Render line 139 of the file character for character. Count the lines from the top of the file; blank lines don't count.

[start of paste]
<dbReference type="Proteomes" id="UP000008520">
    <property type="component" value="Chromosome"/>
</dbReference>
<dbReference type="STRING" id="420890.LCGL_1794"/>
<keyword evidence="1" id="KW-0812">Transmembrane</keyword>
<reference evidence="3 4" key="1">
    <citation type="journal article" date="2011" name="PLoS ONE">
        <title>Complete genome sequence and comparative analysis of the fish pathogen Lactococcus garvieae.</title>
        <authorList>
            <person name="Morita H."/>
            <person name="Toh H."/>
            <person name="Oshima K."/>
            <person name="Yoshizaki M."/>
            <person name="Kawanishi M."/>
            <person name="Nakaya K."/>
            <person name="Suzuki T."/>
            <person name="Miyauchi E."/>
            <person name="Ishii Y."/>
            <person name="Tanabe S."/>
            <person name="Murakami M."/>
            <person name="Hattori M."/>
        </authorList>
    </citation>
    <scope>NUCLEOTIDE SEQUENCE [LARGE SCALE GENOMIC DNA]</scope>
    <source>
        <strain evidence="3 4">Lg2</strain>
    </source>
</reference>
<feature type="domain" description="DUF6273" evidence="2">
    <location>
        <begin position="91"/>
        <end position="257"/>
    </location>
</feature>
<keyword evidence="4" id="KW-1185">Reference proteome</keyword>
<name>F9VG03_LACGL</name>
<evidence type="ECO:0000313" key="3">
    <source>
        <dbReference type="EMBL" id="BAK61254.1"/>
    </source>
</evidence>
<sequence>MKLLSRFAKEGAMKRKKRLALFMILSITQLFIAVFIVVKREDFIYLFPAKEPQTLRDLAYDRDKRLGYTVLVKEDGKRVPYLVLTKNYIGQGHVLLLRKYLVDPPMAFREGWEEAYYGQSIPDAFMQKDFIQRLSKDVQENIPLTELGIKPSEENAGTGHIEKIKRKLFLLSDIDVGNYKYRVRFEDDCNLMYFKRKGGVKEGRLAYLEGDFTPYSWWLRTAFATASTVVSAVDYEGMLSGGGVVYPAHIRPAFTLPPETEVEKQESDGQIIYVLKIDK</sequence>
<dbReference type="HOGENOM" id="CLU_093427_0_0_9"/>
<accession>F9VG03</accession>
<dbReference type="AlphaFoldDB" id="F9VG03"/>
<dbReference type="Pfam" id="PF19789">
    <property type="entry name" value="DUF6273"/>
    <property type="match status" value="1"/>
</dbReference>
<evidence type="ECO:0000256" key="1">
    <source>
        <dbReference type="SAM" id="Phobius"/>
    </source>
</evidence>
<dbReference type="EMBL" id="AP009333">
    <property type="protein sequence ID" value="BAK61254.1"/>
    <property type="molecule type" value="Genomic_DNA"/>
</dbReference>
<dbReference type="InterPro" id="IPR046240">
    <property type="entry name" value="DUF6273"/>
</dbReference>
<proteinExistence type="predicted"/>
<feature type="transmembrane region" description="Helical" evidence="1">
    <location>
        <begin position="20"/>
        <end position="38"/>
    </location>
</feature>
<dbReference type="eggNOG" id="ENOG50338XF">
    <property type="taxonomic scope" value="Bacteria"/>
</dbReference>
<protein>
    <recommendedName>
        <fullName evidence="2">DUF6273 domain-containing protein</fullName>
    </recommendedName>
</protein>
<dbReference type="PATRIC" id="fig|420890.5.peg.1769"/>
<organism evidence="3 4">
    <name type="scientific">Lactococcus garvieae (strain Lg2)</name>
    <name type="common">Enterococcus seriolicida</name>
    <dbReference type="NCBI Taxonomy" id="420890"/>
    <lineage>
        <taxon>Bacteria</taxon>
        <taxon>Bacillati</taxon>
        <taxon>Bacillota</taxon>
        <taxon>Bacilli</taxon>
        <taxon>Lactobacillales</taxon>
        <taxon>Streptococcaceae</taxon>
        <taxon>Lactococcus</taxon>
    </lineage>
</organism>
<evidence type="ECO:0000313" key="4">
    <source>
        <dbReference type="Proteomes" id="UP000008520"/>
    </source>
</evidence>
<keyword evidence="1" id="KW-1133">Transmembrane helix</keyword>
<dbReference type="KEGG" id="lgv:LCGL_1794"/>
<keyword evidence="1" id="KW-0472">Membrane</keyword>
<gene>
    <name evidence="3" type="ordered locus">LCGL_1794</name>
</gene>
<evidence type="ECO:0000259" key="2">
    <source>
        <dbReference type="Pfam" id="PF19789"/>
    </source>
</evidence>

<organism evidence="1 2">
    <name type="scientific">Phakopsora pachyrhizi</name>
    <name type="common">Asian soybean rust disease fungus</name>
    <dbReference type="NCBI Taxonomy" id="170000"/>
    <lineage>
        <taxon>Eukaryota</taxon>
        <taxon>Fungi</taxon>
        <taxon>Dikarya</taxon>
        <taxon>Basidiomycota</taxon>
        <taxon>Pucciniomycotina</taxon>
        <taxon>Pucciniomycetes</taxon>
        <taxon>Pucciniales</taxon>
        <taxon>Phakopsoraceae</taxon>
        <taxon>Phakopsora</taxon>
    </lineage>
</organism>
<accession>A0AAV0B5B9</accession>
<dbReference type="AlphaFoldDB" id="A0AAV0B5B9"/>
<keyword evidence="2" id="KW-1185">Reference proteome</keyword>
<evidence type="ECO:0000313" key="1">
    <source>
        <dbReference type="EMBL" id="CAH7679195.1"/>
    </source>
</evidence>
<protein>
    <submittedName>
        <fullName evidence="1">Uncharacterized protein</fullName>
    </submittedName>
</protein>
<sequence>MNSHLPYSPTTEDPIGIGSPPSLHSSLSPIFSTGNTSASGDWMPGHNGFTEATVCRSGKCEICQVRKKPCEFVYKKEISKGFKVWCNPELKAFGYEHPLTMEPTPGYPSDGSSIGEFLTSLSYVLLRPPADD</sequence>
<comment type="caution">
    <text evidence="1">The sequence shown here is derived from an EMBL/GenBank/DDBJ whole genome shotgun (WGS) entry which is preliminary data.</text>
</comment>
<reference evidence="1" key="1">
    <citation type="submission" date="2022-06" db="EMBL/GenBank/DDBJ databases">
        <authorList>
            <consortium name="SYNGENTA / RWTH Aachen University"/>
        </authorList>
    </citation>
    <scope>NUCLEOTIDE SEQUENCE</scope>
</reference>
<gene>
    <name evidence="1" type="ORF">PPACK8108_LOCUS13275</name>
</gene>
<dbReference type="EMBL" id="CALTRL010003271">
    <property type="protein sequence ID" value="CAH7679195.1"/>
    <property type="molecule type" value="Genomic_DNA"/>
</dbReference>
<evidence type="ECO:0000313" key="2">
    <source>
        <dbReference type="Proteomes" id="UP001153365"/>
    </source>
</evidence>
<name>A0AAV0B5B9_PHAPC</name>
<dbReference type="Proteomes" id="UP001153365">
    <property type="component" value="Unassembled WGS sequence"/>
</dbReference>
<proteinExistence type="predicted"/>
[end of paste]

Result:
    <text evidence="1">The sequence shown here is derived from an EMBL/GenBank/DDBJ whole genome shotgun (WGS) entry which is preliminary data.</text>